Student loan payments have little economic impact after the pandemic pauses

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The resumption of student loan payments this fall was expected to be a deterrent to an economy facing a severe recession and recession next year.

This is not least because many borrowers, who owe a total of $1 trillion, have defaulted in the middle of a one-year term. Others are taking advantage of the Biden administration's income-based payments and loan forgiveness programs.

„It's a drag (on the economy) and a small factor that helps avoid a recession,” says Nancy Vanden Houten, an economist at Oxford Economics.

Why Are Student Loans Suspended?

Congress suspended federal student loan payments in 2020 due to the Covid-induced recession, giving Americans an extra $260 billion to help pay bills and boost the economy.

But the 3½-year moratorium ended in October, with 22 million borrowers scheduled to make payments that month and 6 million more to join them in the fall.

The payments are projected to total up to $9 billion a month, reducing consumer spending by the same amount, Van Houten says. With consumption accounting for about 70% of economic activity, he calculated that money would siphon off three-tenths of economic growth by 2024. This would add 240,000 fewer jobs to the labor market.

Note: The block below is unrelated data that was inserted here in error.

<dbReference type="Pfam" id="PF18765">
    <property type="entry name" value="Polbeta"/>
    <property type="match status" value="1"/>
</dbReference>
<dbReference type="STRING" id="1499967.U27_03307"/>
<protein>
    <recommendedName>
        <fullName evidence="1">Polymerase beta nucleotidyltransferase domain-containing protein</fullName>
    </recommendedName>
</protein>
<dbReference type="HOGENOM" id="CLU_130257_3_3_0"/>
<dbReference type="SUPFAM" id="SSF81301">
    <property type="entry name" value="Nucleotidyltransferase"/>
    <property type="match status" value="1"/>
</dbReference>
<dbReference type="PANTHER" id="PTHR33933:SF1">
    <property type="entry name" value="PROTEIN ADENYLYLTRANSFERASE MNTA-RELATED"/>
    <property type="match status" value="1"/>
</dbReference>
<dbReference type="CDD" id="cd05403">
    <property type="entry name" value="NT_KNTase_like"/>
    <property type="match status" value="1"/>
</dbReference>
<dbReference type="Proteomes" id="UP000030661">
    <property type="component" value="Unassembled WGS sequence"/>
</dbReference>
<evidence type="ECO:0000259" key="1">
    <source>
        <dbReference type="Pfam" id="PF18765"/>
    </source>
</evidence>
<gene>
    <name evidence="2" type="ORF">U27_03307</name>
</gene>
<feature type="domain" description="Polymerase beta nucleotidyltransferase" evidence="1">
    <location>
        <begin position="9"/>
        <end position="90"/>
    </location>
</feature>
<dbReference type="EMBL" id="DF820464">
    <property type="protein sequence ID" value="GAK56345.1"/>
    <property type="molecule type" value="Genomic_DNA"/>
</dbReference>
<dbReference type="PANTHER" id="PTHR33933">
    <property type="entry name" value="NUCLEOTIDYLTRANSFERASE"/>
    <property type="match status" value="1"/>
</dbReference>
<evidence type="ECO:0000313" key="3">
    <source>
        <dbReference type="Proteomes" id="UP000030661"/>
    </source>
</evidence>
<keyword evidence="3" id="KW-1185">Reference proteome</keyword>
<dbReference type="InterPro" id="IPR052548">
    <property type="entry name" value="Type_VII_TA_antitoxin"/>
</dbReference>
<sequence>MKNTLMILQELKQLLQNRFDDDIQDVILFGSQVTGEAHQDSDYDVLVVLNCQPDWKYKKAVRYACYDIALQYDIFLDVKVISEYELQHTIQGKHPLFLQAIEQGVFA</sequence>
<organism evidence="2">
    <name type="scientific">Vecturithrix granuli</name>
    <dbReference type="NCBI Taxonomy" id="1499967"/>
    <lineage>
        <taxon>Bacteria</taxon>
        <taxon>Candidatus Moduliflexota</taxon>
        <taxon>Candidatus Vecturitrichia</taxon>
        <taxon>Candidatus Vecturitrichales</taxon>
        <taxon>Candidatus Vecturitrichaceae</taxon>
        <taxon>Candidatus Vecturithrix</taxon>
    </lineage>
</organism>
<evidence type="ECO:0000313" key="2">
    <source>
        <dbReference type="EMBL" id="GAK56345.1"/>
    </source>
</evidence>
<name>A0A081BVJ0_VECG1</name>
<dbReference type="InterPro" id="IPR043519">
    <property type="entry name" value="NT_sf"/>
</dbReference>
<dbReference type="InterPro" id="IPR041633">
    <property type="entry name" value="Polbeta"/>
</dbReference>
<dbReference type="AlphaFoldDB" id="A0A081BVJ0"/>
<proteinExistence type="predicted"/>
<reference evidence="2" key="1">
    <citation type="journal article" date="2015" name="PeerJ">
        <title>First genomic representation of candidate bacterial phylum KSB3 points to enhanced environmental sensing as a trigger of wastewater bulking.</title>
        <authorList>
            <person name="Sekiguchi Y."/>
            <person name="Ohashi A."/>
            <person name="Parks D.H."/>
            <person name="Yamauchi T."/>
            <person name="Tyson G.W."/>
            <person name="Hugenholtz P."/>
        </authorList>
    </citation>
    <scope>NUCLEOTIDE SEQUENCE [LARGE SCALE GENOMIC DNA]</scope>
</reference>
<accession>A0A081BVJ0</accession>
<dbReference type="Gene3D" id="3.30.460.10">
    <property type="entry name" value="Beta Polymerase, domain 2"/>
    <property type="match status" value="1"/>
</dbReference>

For an economy expected to grow 1% or less next year, student loans — along with pandemic-related family savings, record credit card debt and even higher interest rates and inflation — may be enough to tip the scales. Some economists and business leaders say the nation is in decline.

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„Upcoming student loan repayments will put additional pressure on the already strained budgets of millions of families,” Target CFO Michael Fidelke told analysts in August.

So far, the impact on the economy appears to be much milder than feared.

How much is the total student loan amount per month?

According to the Treasury Department and Oxford, student loan payments increased from $1.2 billion in July to $6 billion to $7 billion each month from August to October. But Van Houten suspects that the main reason for this is that some borrowers decided to pay down their principal to cushion the impact of higher interest rates.

In November, student loan payments totaled $5.3 billion and averaged $1.2 billion a week, or a pace of $4.8 billion a month, so far in December, Treasury data show. Van Houten estimated they would settle for about $5 billion a month and cut economic growth by one-tenth to two-tenth of a percentage point next year — much less than the $9 billion economy he initially predicted.

Over the past two months, economists have lowered their estimates of the impact of debt payments, but the actual decline is still limited.

Several reports show that many borrowers are still weighing their options instead of paying off their student loan bills.

How many student loan borrowers default?

In October, only 60% of the 22 million borrowers had made payments, the Education Department said. blog On December 15. That means 40%, or about 9 million borrowers, missed payments, including those already in default or receiving deferment or forbearance. That's a much larger share than the average of 16% of borrowers before the pandemic, he says. Mark Kantrowitz, student loan expert and teacher And how to apply for college financial aid.